The electron configuration describes the position of electrons of an atom or a molecule in atomic or molecular orbitals. It is a type of code that shows the number of electrons in each atom’s energy level and how they are arranged within each energy level.
For each electron, there is a ground state and an excited state. Here, we will discuss the ground state electron configuration, which is about the electron configuration of an atom at the lowest possible energy level. The other state, the excited state, means that the valence electron has moved from its ground state orbital to another higher energy orbital.
Based on the electronic configuration, the chemical reactivity of substances can be predicted, what kind of reaction is likely to happen, and how strong the reaction will be. The electron configuration is also helpful in determining the valency of an element.
How to Write Electron Configurations with Periodic Table
The electron configuration is written using a standard notation, where all electron-containing atomic sub-shells are placed in a sequence of their filling order.
The periodic table helps find the electron configurations of the elements. The principle energy level is represented by an integer (1, 2, 3, …7) corresponding to the periods on the periodic table. Each successive integer typically represents a higher energy level than the last. Letters like s, p, d, and f are the subshells.
Given below is the complete electron configuration of the hydrogen element.
The first integer, 1, represents the principle energy level, the letter ‘s’ represents the type of orbital (sublevel), and the superscript 1 gives the electron occupancy. Here, only one electron in the s orbital has the principle energy level of 1.
Systems having a large number of electrons will occupy greater energy levels. The electron configuration of potassium (K) is 1s22s22p63s23p64s1. Here, 1s, 2s, 3s, 3p, and 4s represent the sub-shells, whereas their superscripts denote the number of electrons in each sub-shell. Similarly, the configuration of phosphorous, located in the third period and within the p-block, is 1s22s22p63s23p3.
Abbreviated Notation (Shorthand Method)
However, the standard notation often gives lengthy electron configurations, mainly for elements having a relatively large atomic number. In those elements, an abbreviated or condensed notation is used. Here, the sequence of filled sub-shells corresponding to the electronic configuration of its closest noble gas is replaced with the symbol of that noble gas using square brackets.
Let us consider the element potassium (k), written using its nearest noble gas configuration, i.e., argon. The electron configuration of argon is 1s22s22p63s23p6 and thus the abbreviated notation of potassium (K) is written as [Ar] 4s1. Similarly, the electronic configuration of argon is written using its nearest inert neighbor neon, having the electronic configuration 1s22s22p6. So, the abbreviated notation for argon would be [Ne] 3s²3p⁶.
Electron Configuration of Some Other Common Elements
The atomic number of oxygen is 8. It implies that an oxygen atom has 8 electrons, filled in the following order: 2 (in K shell) and 6 (in L shell).
Therefore, the electron configuration of oxygen is 1s22s22p4 or [He] 2s²2p4.
Chlorine has the atomic number 17. Its 17 electrons are distributed as follows: 2 (in K shell), 8 (in L shell), and 7 (in M shell).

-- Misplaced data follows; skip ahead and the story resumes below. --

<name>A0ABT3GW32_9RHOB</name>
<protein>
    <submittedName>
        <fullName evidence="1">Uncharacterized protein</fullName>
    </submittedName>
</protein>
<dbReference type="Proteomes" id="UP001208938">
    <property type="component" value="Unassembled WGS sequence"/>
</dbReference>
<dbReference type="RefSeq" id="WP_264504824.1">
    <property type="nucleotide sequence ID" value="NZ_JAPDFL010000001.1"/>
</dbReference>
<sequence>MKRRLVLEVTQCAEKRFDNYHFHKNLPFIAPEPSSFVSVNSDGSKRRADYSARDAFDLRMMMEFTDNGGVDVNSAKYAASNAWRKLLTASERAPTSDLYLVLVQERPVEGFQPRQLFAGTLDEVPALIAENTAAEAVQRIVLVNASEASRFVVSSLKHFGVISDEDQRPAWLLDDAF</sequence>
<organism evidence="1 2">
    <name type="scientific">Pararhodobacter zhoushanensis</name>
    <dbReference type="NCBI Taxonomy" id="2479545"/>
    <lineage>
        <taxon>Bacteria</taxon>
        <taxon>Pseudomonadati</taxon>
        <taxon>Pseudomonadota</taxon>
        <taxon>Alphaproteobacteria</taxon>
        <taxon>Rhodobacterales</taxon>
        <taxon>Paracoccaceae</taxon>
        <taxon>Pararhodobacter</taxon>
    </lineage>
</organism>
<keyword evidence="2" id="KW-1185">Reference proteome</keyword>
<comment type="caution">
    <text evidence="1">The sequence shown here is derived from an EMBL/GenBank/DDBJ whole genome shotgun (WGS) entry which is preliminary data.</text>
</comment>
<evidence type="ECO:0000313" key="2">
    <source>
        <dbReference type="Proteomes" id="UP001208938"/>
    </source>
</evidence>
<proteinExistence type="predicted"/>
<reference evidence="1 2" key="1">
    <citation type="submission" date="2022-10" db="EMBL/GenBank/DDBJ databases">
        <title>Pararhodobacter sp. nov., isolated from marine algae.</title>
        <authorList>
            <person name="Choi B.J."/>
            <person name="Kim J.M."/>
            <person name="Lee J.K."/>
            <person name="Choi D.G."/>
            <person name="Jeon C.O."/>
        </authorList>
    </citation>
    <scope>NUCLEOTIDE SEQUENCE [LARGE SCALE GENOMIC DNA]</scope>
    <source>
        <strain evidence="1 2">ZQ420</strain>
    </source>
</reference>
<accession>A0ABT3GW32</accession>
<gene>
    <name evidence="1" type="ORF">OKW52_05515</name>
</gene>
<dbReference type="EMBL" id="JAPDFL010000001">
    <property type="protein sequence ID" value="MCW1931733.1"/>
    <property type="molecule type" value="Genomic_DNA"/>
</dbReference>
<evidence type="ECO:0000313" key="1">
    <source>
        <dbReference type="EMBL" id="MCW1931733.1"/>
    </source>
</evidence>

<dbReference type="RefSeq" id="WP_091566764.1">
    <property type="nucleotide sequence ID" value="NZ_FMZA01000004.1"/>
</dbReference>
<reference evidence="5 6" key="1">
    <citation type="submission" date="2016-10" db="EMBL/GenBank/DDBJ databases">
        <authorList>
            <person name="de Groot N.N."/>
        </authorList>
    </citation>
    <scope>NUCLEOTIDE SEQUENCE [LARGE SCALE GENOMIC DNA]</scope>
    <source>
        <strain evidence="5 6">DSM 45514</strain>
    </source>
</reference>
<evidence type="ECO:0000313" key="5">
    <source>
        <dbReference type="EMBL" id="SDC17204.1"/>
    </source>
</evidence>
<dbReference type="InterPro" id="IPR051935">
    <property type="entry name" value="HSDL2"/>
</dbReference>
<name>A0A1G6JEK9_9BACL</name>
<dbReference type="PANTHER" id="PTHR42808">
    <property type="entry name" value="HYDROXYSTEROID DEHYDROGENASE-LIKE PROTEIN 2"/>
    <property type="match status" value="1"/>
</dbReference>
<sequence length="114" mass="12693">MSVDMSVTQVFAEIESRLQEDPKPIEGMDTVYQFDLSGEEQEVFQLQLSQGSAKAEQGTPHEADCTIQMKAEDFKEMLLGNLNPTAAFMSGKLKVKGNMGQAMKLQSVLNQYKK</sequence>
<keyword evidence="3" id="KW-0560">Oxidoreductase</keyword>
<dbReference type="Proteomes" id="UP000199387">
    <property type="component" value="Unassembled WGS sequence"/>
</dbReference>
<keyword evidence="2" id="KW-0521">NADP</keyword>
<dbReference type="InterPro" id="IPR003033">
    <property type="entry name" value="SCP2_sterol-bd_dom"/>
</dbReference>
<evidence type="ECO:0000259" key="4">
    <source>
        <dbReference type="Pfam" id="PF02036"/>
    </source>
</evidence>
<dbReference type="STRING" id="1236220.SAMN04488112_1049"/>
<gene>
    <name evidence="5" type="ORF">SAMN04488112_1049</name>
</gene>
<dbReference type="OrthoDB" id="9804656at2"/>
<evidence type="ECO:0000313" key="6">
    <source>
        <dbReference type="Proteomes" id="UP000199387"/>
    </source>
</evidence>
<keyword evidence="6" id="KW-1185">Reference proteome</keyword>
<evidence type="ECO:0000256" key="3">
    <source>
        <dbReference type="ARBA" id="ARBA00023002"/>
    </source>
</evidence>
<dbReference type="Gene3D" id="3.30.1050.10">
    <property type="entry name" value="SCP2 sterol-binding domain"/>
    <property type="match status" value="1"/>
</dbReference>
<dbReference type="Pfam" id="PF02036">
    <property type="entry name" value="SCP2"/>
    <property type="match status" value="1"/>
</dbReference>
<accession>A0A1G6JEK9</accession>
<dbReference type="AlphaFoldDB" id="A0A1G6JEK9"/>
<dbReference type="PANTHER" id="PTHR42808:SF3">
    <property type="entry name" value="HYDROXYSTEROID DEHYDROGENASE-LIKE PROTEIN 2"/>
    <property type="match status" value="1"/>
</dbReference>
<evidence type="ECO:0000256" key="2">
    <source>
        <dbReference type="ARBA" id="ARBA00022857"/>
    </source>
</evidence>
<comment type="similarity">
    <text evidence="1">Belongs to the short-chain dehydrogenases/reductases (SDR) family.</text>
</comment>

Thus, the electron configuration of chlorine can be given as 1s22s22p63s23p5 or as [Ne] 3s23p5.
Rules for Filling Atomic Orbitals in Order
As discussed, the number of electrons in each atomic orbital of every sub-shell determines the electronic configuration of that particular atom. However, the electrons follow some general rules while entering an orbital.
Aufbau means “building up” in German, so this rule states that electrons will occupy the lower energy orbitals before occupying those with higher energy. Thus, according to this, principal electrons are filled in the order: 1s -> 2s -> 2p -> 3s -> 3p -> 4s -> 3d -> 4p -> 5s -> 4d -> 5p -> 6s -> 4f -> 5d -> 6p -> 7s -> 5f -> 6d -> 7p and so on.
Whereas the energy level of an orbital is calculated by the sum of the principal (n) quantum number and the azimuthal (l) quantum numbers, written as n+l. In the case of an equal ‘n+l’ value, the orbitals having a lower ‘n’ value are filled first.
However, exceptions exist to the Aufbau principle, such as chromium and copper, explained by the stability provided by half-filled or completely filled sub-shells.
According to this rule, a maximum of two electrons, each having opposite spins, can fit in an orbital. In another way, we can say no two electrons in the same atom can have the same values for all four quantum numbers. Thus, if the principal, azimuthal, and magnetic numbers are the same for two electrons, they must have opposite spins.
It states that electrons singly occupy every orbital in a given sub-shell before a second electron occupies its space. The Hund’s rule describes the order in which electrons are filled in all the orbitals belonging to a sub-shell.
To maximize the total spin, the electrons in the orbitals that contain only one electron all possess the same spin, i.e., the exact values of the spin quantum number.
Electron Configuration and Orbital Diagrams
The other way to represent an electron configuration is through an orbital diagram. In an orbital diagram, orbitals are given as boxes, and electrons are represented by arrows (↑ or ↓), with two electrons occupying each box. Orbitals are labeled based on their principle energy levels and sublevels (1s, 2p, and so on).
Listed below are the orbital diagrams of a few more common elements along with their electron configuration:
Article was last reviewed on Friday, October 7, 2022